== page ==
Samuel Clark, labourer, deposed: Last night, shortly after nine o'clock, as I came upon Custom-house Quay, I saw a man, four or five feet from the “Cross Keys,” staggering about as if very much in liquor. He was fumbling about with his trousers, and as he was making for the edge of the Quay I ran over to save him. When I got to him he was reeling, and in the act of falling; and I caught a slight hold of his gabardine on the shoulder, but could not keep him from falling. There was about three or four feet of water in the harbour at the time. I directly boarded a schooner that was laying close by, and hailed her. A man came up from the forecastle directly, and was soon after joined by another, both of whom I supposed belonged to the schooner. We looked for a rope, but not finding one, one of the men cut the schooner's boat adrift, and, with two others, went to her to where deceased was. They did not place him in the boat, but fastened a rope round him, below his arms; and then I an others dragged him up the Quay wall. This being done, I instantly ran to the “Cross Keys,” and ordered blankets to be got in readiness. On my return I recognised the deceased as Allison, and he was then foaming at the mouth. While in the water he appeared standing, bent forward; but I do not know whether or not his face was under water. He groaned heavily seven or eight times while in the water.

By a Juror: He was eight or ten minutes in the water.

John Coleman, jun., surgeon, deposed: I was called about nine last evening to attend deceased. His clothes had been taken off before I saw him. On examining the body, I found life quite extinct. There was neither sensation, voluntary motion, respiration, or circulation, to be observed. I used the ordinary means for respiration for upwards of two hours without success. I discovered no marks of violence of any character or importance. I am of opinion that he died from suffocation by drowning.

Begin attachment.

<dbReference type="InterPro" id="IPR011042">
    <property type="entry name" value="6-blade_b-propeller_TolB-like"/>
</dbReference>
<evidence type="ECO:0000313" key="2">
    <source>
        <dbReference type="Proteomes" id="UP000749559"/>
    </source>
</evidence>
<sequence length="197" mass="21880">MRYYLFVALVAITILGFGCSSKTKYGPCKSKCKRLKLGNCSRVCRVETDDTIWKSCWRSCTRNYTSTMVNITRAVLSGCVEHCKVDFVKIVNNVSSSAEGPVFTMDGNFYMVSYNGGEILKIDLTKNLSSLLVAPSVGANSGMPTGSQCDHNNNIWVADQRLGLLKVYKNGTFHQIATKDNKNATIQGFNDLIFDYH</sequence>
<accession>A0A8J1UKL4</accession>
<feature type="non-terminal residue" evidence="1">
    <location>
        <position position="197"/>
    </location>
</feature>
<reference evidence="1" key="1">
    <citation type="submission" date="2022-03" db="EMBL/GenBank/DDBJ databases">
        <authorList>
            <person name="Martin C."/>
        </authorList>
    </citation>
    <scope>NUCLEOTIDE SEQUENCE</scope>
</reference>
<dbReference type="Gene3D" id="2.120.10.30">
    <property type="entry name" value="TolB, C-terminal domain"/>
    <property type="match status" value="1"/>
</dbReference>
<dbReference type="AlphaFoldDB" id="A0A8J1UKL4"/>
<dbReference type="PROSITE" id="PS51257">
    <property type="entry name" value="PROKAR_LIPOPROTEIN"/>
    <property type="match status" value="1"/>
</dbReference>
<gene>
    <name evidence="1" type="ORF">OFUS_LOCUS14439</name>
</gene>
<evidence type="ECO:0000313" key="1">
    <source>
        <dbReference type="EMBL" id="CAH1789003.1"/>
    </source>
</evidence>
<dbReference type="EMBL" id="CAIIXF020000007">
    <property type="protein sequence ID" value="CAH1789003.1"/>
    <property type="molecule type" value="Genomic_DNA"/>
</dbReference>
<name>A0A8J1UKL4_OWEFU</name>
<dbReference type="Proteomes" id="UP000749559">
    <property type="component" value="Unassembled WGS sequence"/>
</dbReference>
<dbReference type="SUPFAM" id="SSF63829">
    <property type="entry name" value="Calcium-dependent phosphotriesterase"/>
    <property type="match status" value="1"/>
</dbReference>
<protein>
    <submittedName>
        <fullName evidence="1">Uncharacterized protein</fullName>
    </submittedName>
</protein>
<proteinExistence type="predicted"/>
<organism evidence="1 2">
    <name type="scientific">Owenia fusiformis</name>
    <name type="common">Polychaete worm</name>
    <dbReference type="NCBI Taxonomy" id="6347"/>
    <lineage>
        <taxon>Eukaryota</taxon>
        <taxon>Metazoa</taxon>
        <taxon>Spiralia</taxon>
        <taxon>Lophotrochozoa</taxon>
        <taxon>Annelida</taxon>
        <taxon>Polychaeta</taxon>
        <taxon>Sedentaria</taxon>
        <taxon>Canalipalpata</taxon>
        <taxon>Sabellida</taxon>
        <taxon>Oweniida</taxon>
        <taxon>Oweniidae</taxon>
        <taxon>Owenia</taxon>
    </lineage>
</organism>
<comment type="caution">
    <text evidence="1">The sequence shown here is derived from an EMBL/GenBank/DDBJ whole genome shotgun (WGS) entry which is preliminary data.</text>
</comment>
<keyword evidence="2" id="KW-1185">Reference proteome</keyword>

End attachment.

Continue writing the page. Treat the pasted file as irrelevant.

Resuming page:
Edward Woolcock, mariner, deposed: Last night, about nine, I left my vessel (the Elizabeth fishing-smack, lying nearly opposite the “Cross Keys”) to go on an errand, and had not proceeded far when a person called out that a man was overboard. I ran back, went on board the Rotyal Oak schooner, and, accompanied by another man, got into a boat, with which we went and found the deceased lying with his head bent forward into the water, the back of it appearing above the surface. I lifted up his head, and he appeared to me to be quite gone. He was taken up on the quay, as described by the first witness. I heard the man groan in the water. Five minutes elapsed between the time I got on board the Royal Oak and the boat reaching the body.

Peter Colebray, shipwright, deposed: I was at the “Cross Keys” last night, at about ten minutes to nine, and saw the deceased in the parlour. He was not perfectly sober. He had been drinking, but could walk straight, and talk sensibly. As near as I can judge, he left the house at twenty minutes after nine, by the side door. About ten minutes after, I heard some one on the quay cry out, “Oh!” twice. I ran out, and found deceased in the water, and I helped to get him out. He was brought to this house. – before signing his deposition this witness wished to know if he were not to be remunerated for his loss of time, &c., in attending to give evidence, as an allowance was made to witnesses in Court. – The Coroner said that he had no power to award him anything; and the witness after some conversation on this head, retired.

Isaac Pattison deposed: I am landlord of the “Cross Keys.” Allison first came to my house last night about seven o'clock, and left about half-past seven, having had one pint of beer. He came back about eight, and remained till a little after nine, during which time he had one pint and about one third of a quart of beer. He then left, affected by liquor, though to no great extent. I heard the alarm about eight minutes after he had left, and think he was quite ten minutes in the water.